Very few of Welty's works are written in the first-person narrative. She prefers a conversational style with a multitude of voices. The best example of this is her novel Losing Battles (1970), which is set during the Depression. The story revolves around the family of Granny Vaughn, which gathers in Banner, Mississippi, to celebrate Granny's 90th birthday. The novel is a collection of different family members' tales as they get together for this reunion. Past and present merge as each character tells their story. One of the major characters, the schoolteacher Julia Mortimer, is not even alive in the present of the narrative. She dies shortly before the reunion, but her presence is strongly felt throughout the novel. Welty does not normally use her direct experience in her fiction, and she feels that a reader does not need every biographical detail about a writer to understand his work. However, elements of her life are reflected in portions of her writing. The Optimist's Daughter is her most autobiographical work of fiction, and there are many parallel scenes between the novel and personal scenes described in her memoir One Writer's Beginnings. The memoir is based on a series of lectures Welty gave at Harvard University about the development of her life as a writer. It is not a straight autobiography or a manual on the techniques of writing; it is simply a personal look at her journey of developing her talents as a writer. There are three sections, "Listening," "Learning to See," and "Finding a Voice." Each section shares personal memories and how, as a writer, Welty absorbed and filtered her experiences.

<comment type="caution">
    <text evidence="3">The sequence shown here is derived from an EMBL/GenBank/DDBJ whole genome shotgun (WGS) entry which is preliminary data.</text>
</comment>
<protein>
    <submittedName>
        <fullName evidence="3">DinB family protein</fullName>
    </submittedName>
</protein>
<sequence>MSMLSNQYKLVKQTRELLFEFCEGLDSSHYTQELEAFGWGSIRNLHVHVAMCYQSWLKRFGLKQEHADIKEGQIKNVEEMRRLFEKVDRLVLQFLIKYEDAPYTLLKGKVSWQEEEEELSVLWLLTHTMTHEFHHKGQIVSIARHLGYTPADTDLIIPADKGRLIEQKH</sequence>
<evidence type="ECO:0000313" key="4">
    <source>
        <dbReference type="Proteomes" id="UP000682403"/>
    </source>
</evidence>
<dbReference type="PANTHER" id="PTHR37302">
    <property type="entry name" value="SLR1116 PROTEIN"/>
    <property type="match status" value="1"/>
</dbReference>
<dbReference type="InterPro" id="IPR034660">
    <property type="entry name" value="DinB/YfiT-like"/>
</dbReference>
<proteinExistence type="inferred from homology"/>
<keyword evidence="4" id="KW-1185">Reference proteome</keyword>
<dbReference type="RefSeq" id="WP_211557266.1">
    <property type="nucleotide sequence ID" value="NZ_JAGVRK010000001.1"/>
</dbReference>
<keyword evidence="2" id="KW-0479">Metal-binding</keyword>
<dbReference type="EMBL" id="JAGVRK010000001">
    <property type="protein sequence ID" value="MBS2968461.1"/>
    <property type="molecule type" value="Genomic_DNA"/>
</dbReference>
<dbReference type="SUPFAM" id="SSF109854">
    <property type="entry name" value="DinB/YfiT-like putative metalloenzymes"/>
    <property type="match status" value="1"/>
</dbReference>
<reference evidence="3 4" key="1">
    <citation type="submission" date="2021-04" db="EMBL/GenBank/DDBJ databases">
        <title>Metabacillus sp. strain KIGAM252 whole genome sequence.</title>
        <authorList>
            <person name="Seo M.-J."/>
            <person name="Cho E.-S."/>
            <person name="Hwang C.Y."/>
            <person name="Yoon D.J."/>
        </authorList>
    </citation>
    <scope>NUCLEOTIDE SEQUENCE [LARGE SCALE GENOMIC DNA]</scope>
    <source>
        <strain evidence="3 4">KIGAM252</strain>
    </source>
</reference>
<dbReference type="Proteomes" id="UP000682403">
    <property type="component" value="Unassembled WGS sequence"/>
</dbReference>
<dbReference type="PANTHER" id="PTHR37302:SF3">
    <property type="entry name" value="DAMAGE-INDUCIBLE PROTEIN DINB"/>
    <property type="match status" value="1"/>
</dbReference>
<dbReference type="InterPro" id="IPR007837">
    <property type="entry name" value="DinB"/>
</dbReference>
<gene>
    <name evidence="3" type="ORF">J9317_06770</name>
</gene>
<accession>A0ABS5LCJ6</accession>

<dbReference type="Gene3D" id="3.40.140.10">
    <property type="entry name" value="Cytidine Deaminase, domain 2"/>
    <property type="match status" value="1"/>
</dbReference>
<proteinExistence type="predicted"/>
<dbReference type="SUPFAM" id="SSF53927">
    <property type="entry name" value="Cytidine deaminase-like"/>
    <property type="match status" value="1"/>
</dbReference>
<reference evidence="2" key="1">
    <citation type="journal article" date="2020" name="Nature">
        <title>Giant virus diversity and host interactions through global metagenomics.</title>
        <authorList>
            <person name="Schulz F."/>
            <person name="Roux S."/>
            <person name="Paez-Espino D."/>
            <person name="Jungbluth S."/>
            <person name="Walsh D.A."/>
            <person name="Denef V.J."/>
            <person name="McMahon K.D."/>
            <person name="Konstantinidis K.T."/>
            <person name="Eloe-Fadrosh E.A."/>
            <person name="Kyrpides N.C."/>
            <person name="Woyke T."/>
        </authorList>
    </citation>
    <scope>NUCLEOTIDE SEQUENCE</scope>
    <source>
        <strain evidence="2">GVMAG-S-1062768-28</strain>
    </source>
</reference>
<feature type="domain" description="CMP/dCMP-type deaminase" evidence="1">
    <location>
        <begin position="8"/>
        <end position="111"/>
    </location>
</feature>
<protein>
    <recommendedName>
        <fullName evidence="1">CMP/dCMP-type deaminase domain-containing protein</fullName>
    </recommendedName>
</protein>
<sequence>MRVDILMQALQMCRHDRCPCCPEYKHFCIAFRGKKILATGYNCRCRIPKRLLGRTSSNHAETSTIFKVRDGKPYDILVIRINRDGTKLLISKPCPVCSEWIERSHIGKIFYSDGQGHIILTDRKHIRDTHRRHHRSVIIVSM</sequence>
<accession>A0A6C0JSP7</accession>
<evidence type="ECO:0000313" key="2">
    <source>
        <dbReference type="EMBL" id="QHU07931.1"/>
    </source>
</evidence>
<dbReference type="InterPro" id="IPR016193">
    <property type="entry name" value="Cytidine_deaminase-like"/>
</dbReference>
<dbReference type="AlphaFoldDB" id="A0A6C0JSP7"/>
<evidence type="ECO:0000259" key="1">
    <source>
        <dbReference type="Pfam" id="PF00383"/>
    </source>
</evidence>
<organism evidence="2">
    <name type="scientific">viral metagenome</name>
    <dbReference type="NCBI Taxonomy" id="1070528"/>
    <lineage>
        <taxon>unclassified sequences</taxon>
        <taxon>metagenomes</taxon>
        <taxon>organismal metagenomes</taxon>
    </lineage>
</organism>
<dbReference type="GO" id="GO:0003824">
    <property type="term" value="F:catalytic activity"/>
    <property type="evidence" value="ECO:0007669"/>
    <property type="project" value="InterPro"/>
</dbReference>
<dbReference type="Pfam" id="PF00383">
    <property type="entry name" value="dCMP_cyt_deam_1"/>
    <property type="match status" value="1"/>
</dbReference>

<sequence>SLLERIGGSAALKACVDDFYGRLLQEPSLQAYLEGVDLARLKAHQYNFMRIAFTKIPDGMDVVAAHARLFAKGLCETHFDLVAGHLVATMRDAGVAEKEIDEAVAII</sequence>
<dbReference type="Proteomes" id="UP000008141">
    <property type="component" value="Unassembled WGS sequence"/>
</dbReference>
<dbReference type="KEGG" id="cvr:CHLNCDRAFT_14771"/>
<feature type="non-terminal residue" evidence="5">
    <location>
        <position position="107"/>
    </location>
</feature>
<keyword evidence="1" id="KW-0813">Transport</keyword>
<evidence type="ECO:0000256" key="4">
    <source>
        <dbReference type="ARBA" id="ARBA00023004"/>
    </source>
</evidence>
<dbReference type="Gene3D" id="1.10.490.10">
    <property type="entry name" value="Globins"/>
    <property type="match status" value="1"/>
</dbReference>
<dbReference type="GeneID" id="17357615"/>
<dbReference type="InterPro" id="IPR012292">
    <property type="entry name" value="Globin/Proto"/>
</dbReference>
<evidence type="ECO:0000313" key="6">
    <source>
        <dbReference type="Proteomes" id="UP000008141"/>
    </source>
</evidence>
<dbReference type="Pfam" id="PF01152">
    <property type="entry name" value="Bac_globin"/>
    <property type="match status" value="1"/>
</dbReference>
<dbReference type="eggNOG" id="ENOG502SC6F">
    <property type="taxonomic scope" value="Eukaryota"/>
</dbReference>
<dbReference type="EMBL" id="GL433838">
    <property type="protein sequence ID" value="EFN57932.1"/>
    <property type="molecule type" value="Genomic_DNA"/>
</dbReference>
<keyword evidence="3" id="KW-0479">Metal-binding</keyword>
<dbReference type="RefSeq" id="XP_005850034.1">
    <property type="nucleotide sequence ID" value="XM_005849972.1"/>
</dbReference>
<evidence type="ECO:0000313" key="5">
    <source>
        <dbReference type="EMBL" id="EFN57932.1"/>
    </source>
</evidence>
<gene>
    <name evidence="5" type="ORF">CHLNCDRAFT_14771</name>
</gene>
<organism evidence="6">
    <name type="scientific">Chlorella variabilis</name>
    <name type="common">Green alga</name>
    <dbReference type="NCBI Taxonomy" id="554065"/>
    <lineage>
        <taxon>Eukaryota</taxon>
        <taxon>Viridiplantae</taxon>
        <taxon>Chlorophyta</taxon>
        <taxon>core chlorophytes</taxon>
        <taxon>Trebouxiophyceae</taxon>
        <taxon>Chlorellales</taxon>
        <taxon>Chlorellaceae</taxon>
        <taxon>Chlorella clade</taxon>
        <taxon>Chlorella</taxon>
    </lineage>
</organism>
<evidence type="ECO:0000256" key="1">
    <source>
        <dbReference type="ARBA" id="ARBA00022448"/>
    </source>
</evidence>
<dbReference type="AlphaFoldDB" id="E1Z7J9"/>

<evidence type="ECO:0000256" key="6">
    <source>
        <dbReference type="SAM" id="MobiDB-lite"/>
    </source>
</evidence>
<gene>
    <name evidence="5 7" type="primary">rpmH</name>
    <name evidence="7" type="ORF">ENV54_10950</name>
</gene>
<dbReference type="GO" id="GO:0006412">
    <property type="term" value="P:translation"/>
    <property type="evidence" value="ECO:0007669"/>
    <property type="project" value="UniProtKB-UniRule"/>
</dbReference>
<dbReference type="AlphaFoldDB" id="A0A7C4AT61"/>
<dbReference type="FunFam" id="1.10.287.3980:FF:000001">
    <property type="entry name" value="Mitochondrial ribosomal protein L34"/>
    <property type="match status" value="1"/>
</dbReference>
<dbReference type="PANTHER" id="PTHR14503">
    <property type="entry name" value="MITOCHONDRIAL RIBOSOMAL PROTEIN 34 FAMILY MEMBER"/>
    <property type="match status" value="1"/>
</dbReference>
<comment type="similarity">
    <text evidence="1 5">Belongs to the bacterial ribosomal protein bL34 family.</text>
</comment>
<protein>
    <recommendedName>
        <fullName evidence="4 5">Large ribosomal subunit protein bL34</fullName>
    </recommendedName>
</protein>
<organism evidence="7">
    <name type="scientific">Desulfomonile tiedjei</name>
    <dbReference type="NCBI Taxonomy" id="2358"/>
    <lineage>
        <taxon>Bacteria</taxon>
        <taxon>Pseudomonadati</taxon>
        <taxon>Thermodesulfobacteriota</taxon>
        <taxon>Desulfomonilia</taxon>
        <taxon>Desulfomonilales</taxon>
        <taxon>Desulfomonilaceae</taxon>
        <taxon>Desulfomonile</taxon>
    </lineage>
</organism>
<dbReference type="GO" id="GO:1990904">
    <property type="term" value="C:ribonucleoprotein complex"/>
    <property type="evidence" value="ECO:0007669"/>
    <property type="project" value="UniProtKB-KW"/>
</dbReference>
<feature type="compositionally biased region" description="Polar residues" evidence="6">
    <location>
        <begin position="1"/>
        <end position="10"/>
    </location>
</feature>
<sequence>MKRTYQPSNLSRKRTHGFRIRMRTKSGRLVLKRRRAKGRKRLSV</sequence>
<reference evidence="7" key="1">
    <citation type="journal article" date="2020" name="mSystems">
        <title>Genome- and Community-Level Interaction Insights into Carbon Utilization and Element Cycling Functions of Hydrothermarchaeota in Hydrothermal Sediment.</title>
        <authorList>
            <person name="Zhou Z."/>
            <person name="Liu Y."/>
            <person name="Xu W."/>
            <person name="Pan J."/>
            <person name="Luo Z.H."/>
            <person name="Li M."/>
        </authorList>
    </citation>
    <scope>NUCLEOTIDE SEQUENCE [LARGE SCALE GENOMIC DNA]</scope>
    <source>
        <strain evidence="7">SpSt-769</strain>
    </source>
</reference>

Since most of her work is set in Mississippi, Welty was dismissed as a regionalist early in her career. Reviewers eventually recognized the depth and universal themes present in her fiction, however. Maureen Howard asserts, "Eudora Welty is not a regionalist: She is a Southern writer who has lived all her life in Jackson, Miss. It is not surprising that she draws strength from this setting for most of the stories, but it is a mark of her great skill that her perceptions of courthouse towns, poor shacks and farms, the discarded levee are so various and unlimiting." In fact it is her ability to convey her strong sense of place that has caused many reviewers to laud her work. Some critics assert that the appeal of Welty's fiction and her ability to overcome the label of regionalist derives from the fact that she writes from two perspectives. From living in the state almost her entire life, Welty knows Mississippi and its people so intimately that she is able to vividly convey them in her fiction. The fact that her parents were not Southerners, however, gave her the opportunity to view her subject as an outsider. Welty is often praised for her use of dialect and the conversational style of her writing. In describing the varied voices in Losing Battles, Paul Bailey said, "Such talk—varied, spontaneous, recognizably absurd—is a pleasure to read because it is always revealing of character." Many critics comment on the folklore influence on her work, especially in The Golden Apples (1949) and The Robber Bridegroom (1942).